Free book ‘Hidden Stories’ to support people with invisible health conditions
Root Experience is a local arts charity that addresses the loneliness and stigma of living with an invisible health condition, either physical or mental. They are hosting an event at the Jubilee Library on Saturday the 25th of May where they will be giving away copies of their new book ‘Hidden Stories’
The event is called ‘Hidden Stories on Tour‘ and is taking place at the library between 10 am and 3 pm as part of Brighton Fringe. The day will offer support for people who are living with an invisible health condition. Visitors will be able to get free copies of the book, meet the people behind it and engage in conversation about what it is like to live with an invisible health condition. The event also includes a photography exhibition, as well as interactive games that are based on self-exploration.
Hidden Stories is a powerful, playfully illustrated graphic novel based on the everyday experiences of people living with conditions whose symptoms aren’t easily identifiable to others.”
The ‘Hidden Stories’ project began two years ago and started by hosting creative workshops that allowed people to explore and challenge the experiences of their day-to-day lives through creative means.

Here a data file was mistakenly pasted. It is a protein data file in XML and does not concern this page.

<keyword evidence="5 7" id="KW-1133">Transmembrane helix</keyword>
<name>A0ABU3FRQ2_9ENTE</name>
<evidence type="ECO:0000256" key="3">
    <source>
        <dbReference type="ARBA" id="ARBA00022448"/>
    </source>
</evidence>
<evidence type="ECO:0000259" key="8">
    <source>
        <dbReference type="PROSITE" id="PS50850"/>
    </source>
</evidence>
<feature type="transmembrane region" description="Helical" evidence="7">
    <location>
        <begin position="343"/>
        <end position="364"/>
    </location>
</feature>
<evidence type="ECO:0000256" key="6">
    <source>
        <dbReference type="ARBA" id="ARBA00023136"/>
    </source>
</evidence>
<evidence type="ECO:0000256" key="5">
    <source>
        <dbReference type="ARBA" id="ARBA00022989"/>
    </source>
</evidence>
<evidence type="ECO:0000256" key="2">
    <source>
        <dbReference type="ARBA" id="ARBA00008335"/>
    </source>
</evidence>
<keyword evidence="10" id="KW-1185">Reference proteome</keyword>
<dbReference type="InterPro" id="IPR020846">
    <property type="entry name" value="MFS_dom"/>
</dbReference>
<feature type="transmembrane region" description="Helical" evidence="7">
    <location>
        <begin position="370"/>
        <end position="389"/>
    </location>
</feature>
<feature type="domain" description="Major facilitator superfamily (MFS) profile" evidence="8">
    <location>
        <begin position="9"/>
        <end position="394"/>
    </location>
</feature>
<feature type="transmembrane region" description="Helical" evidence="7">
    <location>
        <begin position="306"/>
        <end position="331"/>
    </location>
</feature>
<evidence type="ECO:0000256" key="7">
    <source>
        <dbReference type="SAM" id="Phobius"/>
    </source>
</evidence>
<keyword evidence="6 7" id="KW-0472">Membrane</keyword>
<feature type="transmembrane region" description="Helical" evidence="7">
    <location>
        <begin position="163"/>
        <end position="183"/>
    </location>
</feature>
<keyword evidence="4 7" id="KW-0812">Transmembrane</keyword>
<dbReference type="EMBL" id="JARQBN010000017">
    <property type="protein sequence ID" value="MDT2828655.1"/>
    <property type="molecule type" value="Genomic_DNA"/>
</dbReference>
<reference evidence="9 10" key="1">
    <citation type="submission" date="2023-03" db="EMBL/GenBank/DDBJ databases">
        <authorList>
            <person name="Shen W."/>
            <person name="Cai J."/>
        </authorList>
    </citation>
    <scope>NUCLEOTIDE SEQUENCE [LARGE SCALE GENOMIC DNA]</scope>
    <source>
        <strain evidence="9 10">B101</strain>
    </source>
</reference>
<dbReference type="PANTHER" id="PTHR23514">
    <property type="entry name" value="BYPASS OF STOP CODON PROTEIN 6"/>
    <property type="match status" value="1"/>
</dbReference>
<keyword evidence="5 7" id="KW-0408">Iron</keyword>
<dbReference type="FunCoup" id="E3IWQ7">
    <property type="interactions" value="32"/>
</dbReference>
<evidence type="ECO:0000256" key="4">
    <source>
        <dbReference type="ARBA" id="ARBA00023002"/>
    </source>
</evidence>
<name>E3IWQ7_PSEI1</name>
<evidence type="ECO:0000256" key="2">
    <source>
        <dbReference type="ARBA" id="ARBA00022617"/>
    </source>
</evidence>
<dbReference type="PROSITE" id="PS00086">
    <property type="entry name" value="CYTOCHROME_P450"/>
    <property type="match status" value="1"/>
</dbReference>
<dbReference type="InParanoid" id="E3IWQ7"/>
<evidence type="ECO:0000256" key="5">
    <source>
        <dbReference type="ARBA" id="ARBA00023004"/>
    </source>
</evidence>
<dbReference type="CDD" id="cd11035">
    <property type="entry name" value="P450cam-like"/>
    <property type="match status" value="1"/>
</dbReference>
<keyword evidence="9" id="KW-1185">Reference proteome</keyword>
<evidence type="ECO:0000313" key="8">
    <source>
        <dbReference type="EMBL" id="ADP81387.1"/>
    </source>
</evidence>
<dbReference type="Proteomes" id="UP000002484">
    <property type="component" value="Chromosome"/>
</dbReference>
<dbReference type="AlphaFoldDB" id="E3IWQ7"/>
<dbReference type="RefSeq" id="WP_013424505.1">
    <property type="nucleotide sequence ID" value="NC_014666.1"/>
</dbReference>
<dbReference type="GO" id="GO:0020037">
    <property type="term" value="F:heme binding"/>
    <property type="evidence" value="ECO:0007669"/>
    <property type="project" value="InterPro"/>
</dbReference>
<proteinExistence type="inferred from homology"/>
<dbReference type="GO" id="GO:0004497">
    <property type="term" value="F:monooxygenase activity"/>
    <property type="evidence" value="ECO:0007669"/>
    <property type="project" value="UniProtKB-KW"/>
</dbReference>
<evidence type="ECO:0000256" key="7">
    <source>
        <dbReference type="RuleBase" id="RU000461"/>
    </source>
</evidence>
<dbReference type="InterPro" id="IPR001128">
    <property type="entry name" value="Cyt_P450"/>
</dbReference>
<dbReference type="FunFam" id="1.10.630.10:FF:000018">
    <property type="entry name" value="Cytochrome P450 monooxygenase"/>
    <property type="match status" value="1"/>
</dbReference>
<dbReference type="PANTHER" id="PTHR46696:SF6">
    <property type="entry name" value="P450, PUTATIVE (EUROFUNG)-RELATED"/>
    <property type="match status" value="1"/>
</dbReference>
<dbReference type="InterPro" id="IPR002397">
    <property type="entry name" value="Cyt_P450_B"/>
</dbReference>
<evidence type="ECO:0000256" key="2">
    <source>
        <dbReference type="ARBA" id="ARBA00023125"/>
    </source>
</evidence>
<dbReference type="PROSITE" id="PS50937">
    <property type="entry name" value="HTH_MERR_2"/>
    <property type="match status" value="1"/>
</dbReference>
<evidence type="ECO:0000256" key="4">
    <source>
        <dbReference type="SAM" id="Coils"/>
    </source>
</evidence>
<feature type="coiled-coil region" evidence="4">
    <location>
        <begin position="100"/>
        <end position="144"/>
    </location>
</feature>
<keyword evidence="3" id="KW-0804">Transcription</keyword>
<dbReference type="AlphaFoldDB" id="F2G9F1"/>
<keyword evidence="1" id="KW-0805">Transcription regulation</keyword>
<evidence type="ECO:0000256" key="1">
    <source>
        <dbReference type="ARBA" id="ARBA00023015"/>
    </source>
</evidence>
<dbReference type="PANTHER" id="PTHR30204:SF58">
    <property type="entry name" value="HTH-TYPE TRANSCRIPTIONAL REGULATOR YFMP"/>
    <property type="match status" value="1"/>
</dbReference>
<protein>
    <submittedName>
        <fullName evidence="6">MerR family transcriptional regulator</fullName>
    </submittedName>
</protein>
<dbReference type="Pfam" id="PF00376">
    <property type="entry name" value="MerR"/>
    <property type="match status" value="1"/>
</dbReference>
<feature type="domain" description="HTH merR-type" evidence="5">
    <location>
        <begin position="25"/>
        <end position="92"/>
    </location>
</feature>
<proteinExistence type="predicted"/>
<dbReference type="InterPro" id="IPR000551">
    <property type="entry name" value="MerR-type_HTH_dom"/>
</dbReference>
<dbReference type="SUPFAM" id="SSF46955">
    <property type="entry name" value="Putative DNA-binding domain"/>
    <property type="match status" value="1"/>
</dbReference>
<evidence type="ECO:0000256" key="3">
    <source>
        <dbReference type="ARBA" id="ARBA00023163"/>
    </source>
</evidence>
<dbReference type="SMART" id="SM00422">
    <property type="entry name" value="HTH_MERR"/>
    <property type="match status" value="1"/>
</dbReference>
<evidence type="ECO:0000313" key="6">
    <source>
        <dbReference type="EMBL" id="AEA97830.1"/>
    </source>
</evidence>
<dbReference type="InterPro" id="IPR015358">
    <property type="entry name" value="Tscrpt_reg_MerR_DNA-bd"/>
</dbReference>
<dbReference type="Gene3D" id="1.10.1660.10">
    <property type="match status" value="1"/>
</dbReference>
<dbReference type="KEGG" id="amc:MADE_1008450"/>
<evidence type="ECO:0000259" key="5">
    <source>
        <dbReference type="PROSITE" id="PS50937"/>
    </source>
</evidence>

“Millions of people worldwide are affected by these conditions daily yet often also face being isolated, misunderstood or stigmatised by society. Many are discouraged from opening up, and even seeking the support they need, for fear of being judged.”
Hidden Stories’ aims to open the dialogue surrounding the experience of living with an invisible health condition, whether that be physical or mental, and give people the chance to be listened to.
The book not only offers a window into the lives of people living with hidden conditions but also practical advice for readers who are in the same situation. Simon Magnus, who is the artistic director at Root Experience has said:
“Hidden Stories is about helping people to find their voice, but also encouraging the compassion needed in others to hear and understand those voices.”
The Hidden Stories project was made possible thanks to a £45,150 grant from the National Lottery’s Community Fund.
© Loz Pycock